CREATE A POSITIVE ‘HALO’ AT THE START OF A NEW JOB

SOME GOOD ADVICE FROM THE STAFFING PROFESSIONALS AT ALLEN ASSOCIATES…
Reprinted from The Star Ledger, Sunday, June 14, 1992 (Section Nine: Page 58)

CREATE A POSITIVE ‘HALO’ AT THE START OF A NEW JOB
By Sheryl Silver

Just landed a new job? Wondering how to keep it, how to avoid being “last in and first out” if the company downsizes? Nothing can guarantee job security in a volatile economy and certainly those with the least tenure in a company are often the most vulnerable.  There are, however, behaviors by which new employees can ingratiate themselves with superiors and become less likely targets for termination.  You’ve heard the expression, “First impressions are lasting.”  In a new job, that adage can be particularly true. There’s a phenomenon known as the “halo effect” that refers to the positive perspective an employer develops about a new employee who makes an extremely favorable impression their first 90 days on the job.  That perspective generally gives that employee some latitude to be “less than perfect” thereafter without endangering the criticism or scrutiny of that same employer.  Conversely, for the individual who makes a negative impression in their first three months at work, who comes in late and seems less than diligent in their efforts to please and perform well, an employer tends to develop a negative perspective that invites more severe scrutiny and judgment for any subsequent infractions of the rules.  For the second individual, termination – either on an individual basis, or as part of a company-wide downsizing, is likely. For the former, retention and even promotion, is the more likely future in the organization.

What can you do to create a positive “halo effect”.  Start with the basics, like being punctual. In fact you may want to arrive at least 15 minutes before your official starting time.  Managers and executives often arrive early to organize their days and prepare for important meetings.  You’ll definitely make a positive impression if you show similar initiative.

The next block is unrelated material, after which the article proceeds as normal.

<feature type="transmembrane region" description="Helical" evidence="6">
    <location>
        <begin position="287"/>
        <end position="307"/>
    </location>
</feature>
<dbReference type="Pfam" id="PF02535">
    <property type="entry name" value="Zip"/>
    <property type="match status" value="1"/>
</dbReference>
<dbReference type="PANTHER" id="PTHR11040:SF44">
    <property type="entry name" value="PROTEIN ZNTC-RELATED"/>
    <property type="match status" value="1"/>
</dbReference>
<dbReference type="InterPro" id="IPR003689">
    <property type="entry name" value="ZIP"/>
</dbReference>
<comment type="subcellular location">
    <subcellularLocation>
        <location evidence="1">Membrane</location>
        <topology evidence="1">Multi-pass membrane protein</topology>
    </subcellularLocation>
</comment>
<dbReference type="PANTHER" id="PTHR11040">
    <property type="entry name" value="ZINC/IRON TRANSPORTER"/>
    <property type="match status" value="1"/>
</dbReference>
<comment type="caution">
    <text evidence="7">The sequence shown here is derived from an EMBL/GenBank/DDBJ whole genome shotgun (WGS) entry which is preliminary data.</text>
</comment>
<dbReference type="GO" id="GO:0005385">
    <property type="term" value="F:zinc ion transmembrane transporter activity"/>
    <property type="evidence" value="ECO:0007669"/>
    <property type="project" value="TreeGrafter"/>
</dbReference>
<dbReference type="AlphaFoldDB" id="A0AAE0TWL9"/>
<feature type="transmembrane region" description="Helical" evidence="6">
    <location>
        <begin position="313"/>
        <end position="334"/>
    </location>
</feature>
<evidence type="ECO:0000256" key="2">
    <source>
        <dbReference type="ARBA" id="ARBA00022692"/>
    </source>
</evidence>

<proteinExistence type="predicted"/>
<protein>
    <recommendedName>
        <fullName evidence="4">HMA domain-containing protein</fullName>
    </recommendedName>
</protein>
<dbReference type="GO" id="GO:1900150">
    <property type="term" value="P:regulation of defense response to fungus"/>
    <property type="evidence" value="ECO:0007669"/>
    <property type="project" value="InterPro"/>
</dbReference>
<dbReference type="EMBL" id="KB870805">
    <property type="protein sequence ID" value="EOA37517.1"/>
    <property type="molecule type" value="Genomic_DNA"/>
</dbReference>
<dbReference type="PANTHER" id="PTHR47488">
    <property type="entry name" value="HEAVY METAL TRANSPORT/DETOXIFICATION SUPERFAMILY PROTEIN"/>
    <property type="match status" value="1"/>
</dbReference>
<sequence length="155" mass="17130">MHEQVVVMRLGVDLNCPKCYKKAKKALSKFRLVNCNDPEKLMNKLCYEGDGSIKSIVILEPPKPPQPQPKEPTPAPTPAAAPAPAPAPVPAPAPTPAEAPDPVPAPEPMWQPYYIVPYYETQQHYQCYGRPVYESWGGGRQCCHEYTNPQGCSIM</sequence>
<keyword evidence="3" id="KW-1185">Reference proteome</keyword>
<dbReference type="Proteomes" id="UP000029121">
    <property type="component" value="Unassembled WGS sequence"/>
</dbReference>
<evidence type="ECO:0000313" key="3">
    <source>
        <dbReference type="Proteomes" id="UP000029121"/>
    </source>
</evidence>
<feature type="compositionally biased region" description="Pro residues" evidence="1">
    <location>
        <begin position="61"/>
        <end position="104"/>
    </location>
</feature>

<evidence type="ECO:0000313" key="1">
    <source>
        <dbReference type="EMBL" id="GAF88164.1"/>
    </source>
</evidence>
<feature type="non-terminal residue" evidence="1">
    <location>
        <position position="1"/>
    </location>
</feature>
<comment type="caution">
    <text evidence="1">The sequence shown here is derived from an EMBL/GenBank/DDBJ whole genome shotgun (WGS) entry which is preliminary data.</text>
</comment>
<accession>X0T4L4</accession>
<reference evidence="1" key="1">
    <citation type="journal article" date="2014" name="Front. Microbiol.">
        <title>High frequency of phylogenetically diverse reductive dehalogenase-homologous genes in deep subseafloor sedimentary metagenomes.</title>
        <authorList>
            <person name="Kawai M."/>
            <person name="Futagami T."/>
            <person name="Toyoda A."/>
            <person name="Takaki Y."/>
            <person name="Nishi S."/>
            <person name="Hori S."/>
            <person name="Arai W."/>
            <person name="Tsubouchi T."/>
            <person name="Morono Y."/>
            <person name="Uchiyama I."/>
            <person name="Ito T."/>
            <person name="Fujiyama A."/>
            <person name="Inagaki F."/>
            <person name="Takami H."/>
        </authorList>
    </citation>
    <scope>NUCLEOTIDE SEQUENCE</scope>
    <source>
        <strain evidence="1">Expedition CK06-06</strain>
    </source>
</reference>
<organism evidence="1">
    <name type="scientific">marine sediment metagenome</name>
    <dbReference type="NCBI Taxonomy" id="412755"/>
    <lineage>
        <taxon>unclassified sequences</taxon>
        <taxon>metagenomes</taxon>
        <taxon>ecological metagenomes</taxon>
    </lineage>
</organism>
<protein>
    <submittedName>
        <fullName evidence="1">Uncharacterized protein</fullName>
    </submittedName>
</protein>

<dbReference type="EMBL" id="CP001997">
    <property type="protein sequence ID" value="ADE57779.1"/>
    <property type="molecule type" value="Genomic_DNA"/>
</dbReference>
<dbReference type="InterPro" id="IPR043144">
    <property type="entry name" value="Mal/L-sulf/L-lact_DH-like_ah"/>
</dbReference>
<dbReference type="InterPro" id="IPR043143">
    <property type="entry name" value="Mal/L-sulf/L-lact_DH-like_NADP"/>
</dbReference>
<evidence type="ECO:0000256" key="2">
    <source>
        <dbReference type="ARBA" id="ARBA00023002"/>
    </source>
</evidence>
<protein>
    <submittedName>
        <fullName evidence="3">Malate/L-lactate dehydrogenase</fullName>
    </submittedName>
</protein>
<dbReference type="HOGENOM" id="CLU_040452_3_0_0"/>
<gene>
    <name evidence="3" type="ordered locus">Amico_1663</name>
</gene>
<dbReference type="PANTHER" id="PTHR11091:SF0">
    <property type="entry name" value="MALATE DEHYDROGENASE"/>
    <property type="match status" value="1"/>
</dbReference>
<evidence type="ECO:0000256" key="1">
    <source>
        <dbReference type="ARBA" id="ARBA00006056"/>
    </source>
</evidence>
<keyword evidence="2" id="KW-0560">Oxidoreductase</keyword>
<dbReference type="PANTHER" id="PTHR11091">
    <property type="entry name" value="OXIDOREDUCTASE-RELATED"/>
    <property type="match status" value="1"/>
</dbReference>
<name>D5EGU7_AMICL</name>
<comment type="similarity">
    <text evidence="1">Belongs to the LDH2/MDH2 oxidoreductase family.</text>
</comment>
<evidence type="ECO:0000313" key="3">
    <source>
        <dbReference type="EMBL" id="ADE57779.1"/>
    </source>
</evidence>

If you’re not enough of a morning person to actually arrive early, at least arrive precisely at the time you’re expected to do so. Coming in a bit late on occasion is a privilege you may earn in time, but at the onset of your tenure with any organization, it’s unwise to take such liberties.

Always be prepared.  If you’ve got a presentation to make, don’t wait until the last minute to assemble it.  Count on things taking more time when you’re in a new work environment, after all, you’re still unfamiliar with clients, company products, and policies.

By the way, don’t feel compelled to go it alone in preparing if there are aspects of the task at hand with which you need help. The goal is to have an outstanding result.  That means doing your homework and enlisting any other expertise you need to achieve your objective.

Make yourself available.  Companies today are, more than ever, looking for those people willing to go the extra mile and pitch in for the common good of the organization.  You can create a positive halo if you demonstrate early on that you’re one of those people.

If your employer, for instance, needs someone to work a weekday evening or one Saturday to handle the flood of calls expected in response to a product recall announcement, volunteer to be that person.  Trading off one early dinner or Saturday afternoon at home for making the impression that you can be counted on in a crunch, is a sacrifice worth making.

In a similar vein, don’t show resistance to overtime work that might be required if you join the company during its peak season.  It’s probably that extra work load that justified the company’s hiring another full-time person – i.e. “you” – in the first place.  Demonstrate your flexibility and team spirit by taking your share of overtime.

Don’t be a clock watcher.  Bosses are less than impressed with employees, particularly new ones, who walk out the door without fail at the stroke of the company’s official closing time.

There’s no need to go overboard and offer to stay late each night for a boss who’s a workaholic with a never-ending list of projects to be completed after 5pm daily. It can, however, make a difference in the impression you make your first three months on the job, to stick around an extra 15 to 30 minutes daily.

Use the time to finish a report you know will be needed early in the morning. Read trade journals you didn’t have time to scan during the day. Plan your agenda for the next day. See if your boss needs any last minute assistance on a project. Even if he or she doesn’t, the impact of your offer will generally be appreciated and remembered.

Schedule personal appointments on your own time. You may find yourself with more flexibility after some months on the job, but early on don’t be labeled as someone who takes excessively long lunch hours or uses work hours for dental, doctor, or other personal appointments.

Even if the company has a policy that enables you to make up the missed time, be sure you’re not abusing the policy or making appointments at times when your absence creates a hardship for co-workers or superiors.  Those hardships will be remembered, but not very favorably.